We look forward to continued cooperation and collaboration with the ISO, IEC, and ISO/IEC JTC 1 National Body members for the betterment of the Ecma Office Open XML File Formats Standard.

Dr. Istvan Sebestyen
Secretary General of Ecma International.

Rex has a big task ahead of him, and he is working well with TC45 as they meet the commitment to produce a proposed disposition of all comments. The steps outlined in this letter are being taken within the ISO/IEC guidelines to establish clear communication channels for the National Bodies. I think the most important comment in this statement is that the portal will be updated on a regular basis with new proposed dispositions. It is important that the National Bodies have more time than the minimum required by the rules to consider the proposals. The minimum established by the rules would be the delivery of the final proposed dispositions document just a few weeks before the BRM.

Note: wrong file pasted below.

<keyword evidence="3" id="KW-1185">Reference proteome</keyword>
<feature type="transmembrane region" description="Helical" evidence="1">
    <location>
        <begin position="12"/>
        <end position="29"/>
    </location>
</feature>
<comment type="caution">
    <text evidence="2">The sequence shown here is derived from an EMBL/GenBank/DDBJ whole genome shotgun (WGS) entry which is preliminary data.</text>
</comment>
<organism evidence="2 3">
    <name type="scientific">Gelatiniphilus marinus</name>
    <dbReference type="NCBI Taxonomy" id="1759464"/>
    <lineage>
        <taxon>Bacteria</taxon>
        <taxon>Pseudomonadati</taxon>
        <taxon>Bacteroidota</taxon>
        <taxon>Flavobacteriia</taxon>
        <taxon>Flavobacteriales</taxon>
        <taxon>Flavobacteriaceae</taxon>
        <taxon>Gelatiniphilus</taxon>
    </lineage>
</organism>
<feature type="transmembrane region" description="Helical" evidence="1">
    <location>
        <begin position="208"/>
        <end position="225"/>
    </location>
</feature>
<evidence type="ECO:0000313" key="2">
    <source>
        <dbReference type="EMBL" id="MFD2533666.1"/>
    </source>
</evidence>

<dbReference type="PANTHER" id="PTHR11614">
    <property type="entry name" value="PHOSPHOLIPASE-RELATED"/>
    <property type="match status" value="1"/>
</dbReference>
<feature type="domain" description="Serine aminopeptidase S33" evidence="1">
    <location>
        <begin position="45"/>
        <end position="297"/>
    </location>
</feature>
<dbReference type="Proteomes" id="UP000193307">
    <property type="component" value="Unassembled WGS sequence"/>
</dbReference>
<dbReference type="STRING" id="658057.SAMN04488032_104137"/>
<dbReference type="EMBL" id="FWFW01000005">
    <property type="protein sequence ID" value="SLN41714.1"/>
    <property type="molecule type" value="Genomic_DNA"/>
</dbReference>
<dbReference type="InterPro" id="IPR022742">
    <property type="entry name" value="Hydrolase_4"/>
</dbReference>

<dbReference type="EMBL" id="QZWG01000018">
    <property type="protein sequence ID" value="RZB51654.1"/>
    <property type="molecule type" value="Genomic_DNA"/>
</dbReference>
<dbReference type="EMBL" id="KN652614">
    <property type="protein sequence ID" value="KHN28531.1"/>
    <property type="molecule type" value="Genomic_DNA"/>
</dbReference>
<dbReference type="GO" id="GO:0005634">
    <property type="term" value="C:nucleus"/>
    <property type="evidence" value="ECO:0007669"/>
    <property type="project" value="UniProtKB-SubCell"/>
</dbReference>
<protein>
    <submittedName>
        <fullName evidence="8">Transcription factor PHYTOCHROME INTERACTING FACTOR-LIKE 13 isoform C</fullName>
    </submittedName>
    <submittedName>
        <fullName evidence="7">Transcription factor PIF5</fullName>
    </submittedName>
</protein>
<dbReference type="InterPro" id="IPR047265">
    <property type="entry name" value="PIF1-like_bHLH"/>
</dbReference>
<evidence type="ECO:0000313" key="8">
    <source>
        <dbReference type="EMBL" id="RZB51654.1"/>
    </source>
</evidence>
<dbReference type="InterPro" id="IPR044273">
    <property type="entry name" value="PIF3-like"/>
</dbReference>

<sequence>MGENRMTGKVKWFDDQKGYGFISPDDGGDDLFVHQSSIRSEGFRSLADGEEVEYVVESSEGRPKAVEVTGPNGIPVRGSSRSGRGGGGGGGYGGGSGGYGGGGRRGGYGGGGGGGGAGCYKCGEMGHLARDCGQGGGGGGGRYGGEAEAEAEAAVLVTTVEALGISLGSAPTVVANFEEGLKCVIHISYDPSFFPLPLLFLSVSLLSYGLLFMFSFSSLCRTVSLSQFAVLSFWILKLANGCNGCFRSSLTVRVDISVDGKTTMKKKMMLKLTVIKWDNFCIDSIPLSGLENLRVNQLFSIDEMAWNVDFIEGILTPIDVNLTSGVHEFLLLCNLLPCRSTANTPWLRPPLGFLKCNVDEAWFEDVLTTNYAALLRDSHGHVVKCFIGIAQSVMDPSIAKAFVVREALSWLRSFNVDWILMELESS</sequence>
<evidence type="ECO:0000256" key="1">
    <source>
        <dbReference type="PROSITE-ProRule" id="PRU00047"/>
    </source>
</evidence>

Comments (11)

  1. A lot of the input on OOXML (both the good and the bad) has come from other parties – outside the national bodies. This input has been of tremendous value to the national bodies and really also to ECMA since it has – despite all the fud and wrong information – helped suggest good improvements to the spec.

    Do you have any info of why ECMA has chosen not to publically release their drafts in the following months?

  2. jasonmatusow says:

    Jesper –